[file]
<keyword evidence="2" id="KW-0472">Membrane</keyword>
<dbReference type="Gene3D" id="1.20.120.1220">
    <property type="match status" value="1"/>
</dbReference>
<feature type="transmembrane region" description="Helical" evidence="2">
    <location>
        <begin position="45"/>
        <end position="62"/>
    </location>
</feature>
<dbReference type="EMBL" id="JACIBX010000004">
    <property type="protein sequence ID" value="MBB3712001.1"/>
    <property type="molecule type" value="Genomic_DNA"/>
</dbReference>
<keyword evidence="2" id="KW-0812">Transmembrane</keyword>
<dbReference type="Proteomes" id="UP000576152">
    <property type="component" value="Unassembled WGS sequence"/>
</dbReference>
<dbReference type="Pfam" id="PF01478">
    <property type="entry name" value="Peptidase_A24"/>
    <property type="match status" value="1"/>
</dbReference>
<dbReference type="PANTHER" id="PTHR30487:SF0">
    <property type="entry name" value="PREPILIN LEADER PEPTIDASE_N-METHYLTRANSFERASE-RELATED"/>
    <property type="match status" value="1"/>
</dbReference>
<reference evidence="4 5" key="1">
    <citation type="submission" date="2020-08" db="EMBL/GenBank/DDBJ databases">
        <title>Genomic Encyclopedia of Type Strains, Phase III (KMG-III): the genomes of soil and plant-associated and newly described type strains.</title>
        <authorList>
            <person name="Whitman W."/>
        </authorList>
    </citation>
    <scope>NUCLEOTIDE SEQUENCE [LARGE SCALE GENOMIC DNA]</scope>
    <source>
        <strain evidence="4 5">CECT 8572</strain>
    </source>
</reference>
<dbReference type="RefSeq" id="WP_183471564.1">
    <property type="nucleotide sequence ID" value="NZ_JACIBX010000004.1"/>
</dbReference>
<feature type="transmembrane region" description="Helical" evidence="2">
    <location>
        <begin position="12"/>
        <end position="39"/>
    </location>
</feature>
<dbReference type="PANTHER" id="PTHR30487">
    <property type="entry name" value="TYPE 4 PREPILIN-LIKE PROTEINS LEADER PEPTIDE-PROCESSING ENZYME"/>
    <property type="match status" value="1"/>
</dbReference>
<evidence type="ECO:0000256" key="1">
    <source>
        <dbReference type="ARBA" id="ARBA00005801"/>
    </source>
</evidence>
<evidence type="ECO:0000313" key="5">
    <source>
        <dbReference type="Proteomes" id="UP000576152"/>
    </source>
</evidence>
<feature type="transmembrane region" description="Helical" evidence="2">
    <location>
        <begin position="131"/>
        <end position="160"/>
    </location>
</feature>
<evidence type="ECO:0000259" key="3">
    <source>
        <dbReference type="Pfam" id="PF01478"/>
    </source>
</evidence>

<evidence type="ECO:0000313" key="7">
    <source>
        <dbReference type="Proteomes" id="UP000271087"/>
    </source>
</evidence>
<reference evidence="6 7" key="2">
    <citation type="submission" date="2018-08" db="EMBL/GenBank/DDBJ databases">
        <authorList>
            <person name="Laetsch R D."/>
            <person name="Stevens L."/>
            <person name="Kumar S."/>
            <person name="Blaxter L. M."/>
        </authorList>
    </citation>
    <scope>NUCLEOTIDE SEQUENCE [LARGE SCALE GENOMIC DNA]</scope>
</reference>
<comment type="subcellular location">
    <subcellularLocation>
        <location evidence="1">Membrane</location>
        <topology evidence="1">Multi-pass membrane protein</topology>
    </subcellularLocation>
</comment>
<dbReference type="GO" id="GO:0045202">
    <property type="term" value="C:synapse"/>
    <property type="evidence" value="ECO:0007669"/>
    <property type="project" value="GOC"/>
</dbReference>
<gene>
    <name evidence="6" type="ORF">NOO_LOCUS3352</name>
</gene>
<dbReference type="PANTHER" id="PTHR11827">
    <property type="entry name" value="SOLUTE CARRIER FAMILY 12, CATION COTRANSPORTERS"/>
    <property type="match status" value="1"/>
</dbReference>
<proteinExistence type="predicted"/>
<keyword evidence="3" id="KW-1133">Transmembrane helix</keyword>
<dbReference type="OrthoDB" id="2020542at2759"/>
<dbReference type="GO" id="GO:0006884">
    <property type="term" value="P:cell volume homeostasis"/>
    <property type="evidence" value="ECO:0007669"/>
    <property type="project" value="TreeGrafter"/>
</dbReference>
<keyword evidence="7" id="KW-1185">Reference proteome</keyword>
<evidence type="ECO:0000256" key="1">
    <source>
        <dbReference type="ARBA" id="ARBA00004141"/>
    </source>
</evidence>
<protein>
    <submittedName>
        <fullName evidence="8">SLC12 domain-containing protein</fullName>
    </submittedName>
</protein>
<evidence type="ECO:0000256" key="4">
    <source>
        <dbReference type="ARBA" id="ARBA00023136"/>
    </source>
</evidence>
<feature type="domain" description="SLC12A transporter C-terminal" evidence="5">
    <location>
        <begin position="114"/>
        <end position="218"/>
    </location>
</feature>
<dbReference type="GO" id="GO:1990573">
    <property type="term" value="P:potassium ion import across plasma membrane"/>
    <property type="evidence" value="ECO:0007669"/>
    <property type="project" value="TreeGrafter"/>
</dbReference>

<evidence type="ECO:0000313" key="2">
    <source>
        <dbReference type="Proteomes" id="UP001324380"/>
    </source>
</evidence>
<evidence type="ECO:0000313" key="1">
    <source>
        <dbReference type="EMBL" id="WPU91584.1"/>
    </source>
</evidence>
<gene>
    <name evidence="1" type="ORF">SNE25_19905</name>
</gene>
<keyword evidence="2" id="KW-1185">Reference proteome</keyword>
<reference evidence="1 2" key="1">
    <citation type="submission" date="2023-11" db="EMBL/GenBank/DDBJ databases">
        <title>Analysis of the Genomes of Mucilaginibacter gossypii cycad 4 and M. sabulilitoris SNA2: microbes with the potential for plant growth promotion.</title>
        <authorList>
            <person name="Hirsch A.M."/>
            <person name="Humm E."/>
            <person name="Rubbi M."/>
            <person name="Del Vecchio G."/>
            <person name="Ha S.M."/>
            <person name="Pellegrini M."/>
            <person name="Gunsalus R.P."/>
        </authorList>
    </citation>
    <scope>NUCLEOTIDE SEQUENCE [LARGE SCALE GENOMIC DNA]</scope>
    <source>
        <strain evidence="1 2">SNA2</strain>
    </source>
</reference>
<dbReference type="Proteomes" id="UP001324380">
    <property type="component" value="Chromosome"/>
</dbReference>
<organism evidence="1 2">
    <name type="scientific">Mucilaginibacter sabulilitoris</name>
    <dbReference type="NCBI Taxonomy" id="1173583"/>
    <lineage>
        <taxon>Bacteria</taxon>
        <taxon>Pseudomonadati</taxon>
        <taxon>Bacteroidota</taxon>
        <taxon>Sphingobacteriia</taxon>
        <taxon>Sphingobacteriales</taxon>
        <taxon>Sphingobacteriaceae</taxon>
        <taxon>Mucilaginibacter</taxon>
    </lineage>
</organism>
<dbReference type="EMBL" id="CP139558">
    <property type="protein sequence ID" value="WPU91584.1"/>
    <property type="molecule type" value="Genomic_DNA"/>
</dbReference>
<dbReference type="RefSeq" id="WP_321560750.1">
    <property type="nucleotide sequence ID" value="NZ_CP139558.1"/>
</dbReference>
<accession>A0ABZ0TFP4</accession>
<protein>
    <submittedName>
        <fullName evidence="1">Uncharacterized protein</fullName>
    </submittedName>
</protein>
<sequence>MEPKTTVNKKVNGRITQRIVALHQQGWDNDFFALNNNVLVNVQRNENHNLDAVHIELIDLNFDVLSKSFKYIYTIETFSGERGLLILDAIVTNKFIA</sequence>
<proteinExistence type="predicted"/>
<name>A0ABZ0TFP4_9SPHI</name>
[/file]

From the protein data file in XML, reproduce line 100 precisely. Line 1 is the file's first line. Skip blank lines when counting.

<gene>